Showing posts with label Backslope Brewing. Show all posts
Showing posts with label Backslope Brewing. Show all posts

Wednesday, December 17, 2014

Columbia Falls to open Backslope Brewing, early summer 2015

   With the closing of Desert Mountain Brewing, back in September of 2013, residence of Columbia Falls once again found themselves without a hometown brewery.  Darin & Carla Fisher intend to remedy that problem by opening Backslope Brewing in early summer of 2015.

   Darin has over 10 years of brewing experience under his belt and his wife, Carla, has been managing the very successful, Montana Coffee Traders, in Columbia Falls.  With his knowledge of brewing beer and her 15+ years of management experience, it is hoped that Backslope will be slinging beer and providing a community hang out for the thirsty residence of C Falls for decades to come.

   It's their hope too, because they've bet the bank on its success by investing their savings into acquiring all the 4 barrel equipment from the old Desert Mountain Brewery and a mash tun from MickDuff's in Sandpoint.  Still, emptying your savings into what has been a longtime dream of yours isn't always enough.  The Fisher's want to do it correctly from the get go, vs. playing catch up, by acquiring the needed additional equipment and by upgrading the existing equipment that they have.  Currently they still need a high quality brewery pump, more serving kegs, a new brew kettle, high quality brewing hoses, and several other small but essential brewing components.  The acquisition of the aforementioned equipment is over and above what they have already invested, which is why they have turned to crowd funding for help and who's the king of crowd funding?  Kickstarter.com, of course!  Click HERE to visit Backslope's Kickstarter page.  It is, after all, the season of giving and if you are feeling a bit philanthropic, throw some money their way to help insure that this will be a success.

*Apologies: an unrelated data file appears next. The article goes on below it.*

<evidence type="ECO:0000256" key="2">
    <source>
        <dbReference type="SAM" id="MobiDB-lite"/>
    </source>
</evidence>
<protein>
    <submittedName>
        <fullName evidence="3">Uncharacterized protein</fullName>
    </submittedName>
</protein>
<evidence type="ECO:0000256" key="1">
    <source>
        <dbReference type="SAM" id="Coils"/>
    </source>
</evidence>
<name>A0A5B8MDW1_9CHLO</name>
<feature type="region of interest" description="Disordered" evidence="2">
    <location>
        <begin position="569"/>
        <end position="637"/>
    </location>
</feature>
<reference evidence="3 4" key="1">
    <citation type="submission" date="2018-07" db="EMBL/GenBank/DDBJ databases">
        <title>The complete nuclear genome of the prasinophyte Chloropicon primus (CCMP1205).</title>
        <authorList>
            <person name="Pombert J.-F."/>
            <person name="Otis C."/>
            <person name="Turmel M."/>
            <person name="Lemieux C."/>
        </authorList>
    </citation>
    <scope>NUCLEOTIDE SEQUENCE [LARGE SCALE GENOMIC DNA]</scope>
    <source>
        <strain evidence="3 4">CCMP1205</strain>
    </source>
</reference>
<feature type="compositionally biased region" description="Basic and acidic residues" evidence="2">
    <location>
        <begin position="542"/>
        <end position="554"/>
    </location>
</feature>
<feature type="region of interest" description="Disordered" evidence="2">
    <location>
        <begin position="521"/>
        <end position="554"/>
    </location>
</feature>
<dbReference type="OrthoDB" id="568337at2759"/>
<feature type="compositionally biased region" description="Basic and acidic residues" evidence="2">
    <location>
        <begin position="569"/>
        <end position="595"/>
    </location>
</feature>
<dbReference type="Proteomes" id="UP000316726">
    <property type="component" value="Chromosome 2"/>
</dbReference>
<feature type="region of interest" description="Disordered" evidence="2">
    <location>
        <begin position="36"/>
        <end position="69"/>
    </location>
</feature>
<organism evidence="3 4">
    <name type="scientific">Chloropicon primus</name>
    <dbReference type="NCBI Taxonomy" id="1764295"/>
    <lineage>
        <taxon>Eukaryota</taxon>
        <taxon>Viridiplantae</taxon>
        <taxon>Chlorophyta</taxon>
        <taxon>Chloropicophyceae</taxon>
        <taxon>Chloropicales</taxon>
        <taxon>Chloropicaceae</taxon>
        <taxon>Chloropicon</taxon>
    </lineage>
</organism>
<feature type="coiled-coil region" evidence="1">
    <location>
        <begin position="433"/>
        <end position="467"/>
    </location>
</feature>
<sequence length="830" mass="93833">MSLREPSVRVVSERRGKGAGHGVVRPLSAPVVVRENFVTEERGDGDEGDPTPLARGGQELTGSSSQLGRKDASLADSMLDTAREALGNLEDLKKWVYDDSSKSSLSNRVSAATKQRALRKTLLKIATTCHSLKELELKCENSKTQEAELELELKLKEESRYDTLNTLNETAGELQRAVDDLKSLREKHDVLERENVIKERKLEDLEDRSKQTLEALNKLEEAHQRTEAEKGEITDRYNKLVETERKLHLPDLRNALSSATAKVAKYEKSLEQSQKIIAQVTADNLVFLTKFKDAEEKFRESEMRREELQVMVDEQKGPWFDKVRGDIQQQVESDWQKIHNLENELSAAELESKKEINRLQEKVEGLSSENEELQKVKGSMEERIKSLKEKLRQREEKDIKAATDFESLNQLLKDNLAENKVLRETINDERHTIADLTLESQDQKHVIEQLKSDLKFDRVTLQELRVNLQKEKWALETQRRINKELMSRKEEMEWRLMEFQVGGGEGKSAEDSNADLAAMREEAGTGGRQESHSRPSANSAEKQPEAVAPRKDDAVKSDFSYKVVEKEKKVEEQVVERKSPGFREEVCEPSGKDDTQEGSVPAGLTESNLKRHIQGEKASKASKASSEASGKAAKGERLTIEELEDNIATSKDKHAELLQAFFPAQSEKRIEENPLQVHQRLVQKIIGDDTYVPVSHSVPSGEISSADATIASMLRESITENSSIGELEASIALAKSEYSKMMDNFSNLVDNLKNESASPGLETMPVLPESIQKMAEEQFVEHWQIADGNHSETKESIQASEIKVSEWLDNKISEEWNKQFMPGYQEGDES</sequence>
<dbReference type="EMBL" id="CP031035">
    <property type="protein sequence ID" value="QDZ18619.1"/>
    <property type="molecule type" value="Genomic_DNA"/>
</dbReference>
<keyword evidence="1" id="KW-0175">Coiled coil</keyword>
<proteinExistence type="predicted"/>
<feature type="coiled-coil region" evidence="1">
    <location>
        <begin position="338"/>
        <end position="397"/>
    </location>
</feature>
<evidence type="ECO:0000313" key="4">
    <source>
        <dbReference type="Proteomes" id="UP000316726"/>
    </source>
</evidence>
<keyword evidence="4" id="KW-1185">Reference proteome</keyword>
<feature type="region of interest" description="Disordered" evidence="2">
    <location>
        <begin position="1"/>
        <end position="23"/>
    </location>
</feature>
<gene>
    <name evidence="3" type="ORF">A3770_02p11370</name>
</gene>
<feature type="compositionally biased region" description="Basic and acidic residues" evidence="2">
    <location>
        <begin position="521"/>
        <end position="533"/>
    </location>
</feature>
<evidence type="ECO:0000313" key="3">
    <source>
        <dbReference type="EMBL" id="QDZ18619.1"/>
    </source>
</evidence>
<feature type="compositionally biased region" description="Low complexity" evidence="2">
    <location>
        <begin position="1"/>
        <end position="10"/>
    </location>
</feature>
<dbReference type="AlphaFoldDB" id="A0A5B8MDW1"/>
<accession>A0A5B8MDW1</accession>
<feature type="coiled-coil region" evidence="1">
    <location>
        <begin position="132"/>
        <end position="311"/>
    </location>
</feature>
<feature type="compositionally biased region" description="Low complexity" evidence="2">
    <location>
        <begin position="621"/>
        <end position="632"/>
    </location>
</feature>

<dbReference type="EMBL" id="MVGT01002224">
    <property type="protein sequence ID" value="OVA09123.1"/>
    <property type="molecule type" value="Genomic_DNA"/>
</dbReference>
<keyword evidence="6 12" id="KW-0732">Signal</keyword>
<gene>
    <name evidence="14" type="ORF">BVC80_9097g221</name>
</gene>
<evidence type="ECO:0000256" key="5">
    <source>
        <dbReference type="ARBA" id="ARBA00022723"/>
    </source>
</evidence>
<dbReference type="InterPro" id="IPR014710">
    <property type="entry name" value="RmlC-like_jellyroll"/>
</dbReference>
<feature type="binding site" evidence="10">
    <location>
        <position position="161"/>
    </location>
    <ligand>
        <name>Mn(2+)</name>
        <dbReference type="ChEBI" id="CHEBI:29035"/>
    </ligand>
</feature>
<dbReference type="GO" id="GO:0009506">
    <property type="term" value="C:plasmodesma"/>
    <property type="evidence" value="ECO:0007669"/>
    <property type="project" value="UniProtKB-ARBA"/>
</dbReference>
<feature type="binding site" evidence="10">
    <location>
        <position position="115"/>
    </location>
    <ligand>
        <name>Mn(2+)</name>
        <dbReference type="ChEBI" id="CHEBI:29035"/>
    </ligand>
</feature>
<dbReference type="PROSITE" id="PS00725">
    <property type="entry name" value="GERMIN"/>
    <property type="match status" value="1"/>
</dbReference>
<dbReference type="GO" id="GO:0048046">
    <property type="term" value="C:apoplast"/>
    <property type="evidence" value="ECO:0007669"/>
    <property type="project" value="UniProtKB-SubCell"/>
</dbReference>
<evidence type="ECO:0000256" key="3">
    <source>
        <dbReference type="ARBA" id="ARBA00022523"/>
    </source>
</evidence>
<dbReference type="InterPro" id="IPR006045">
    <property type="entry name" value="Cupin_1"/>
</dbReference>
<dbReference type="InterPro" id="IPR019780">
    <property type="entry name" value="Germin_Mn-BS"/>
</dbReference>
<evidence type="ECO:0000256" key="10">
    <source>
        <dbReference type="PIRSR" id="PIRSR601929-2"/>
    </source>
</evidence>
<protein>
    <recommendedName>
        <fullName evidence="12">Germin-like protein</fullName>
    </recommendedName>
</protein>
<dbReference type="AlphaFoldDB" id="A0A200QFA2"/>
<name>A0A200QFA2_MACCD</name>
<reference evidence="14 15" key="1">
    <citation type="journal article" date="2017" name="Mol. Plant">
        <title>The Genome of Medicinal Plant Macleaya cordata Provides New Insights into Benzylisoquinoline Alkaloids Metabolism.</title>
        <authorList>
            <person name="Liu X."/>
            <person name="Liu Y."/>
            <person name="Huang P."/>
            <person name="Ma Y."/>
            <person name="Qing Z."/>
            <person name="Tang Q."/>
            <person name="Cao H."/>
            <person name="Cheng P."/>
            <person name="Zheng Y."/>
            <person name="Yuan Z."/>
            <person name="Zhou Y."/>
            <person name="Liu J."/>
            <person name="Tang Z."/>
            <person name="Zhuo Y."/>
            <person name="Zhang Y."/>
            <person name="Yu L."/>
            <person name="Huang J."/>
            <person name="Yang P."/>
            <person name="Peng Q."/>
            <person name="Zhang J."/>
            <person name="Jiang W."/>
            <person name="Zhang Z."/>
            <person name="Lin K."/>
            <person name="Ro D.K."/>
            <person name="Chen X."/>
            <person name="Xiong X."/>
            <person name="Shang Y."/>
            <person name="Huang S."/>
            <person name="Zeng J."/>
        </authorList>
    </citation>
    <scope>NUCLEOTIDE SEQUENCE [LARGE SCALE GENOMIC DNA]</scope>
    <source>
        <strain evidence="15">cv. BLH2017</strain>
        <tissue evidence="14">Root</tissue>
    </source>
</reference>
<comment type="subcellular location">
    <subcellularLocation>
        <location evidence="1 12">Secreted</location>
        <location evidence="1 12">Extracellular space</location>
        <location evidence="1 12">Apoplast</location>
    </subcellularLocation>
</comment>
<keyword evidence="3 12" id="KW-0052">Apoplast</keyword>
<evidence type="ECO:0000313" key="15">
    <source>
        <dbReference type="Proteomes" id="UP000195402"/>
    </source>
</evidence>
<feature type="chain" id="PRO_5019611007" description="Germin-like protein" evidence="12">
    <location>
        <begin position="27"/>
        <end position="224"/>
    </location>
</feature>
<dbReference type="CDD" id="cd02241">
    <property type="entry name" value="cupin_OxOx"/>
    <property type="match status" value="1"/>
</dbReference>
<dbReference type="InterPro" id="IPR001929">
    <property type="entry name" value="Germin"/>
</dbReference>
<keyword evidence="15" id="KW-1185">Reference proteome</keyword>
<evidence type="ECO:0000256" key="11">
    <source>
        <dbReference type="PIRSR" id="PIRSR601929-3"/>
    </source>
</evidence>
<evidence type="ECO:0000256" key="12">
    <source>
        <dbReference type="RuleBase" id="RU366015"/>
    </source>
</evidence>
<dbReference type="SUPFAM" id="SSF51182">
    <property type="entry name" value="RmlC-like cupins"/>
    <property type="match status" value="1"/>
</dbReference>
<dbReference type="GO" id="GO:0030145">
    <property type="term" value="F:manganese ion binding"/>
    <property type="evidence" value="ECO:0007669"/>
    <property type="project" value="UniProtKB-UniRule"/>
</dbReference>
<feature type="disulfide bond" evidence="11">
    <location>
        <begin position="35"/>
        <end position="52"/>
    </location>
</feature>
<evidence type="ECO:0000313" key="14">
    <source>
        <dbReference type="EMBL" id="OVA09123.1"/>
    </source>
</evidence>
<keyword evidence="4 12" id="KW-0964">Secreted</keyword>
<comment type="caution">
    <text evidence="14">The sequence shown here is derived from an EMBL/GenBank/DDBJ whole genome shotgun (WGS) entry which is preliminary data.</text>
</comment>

About the facility. It will be located at 1107 9th St. West (Hwy 2) in Columbia Falls in a 50'x50' structure that will yield 2,500 sq. ft. of usable space upstairs and slightly less downstairs in the basement.  In addition the acquisition of the Desert Mountain brewing equipment and kegs, they also bought the bar base that is a piece of corrugated metal siding from a barn that was being torn down near Great Falls, a couple of chalk boards from an old Nebraska school house, and what will be the centerpiece of the tasting room, a beautiful bar top that was created from a tree that had been sitting on the bottom of Flathead lake for the past 100 years.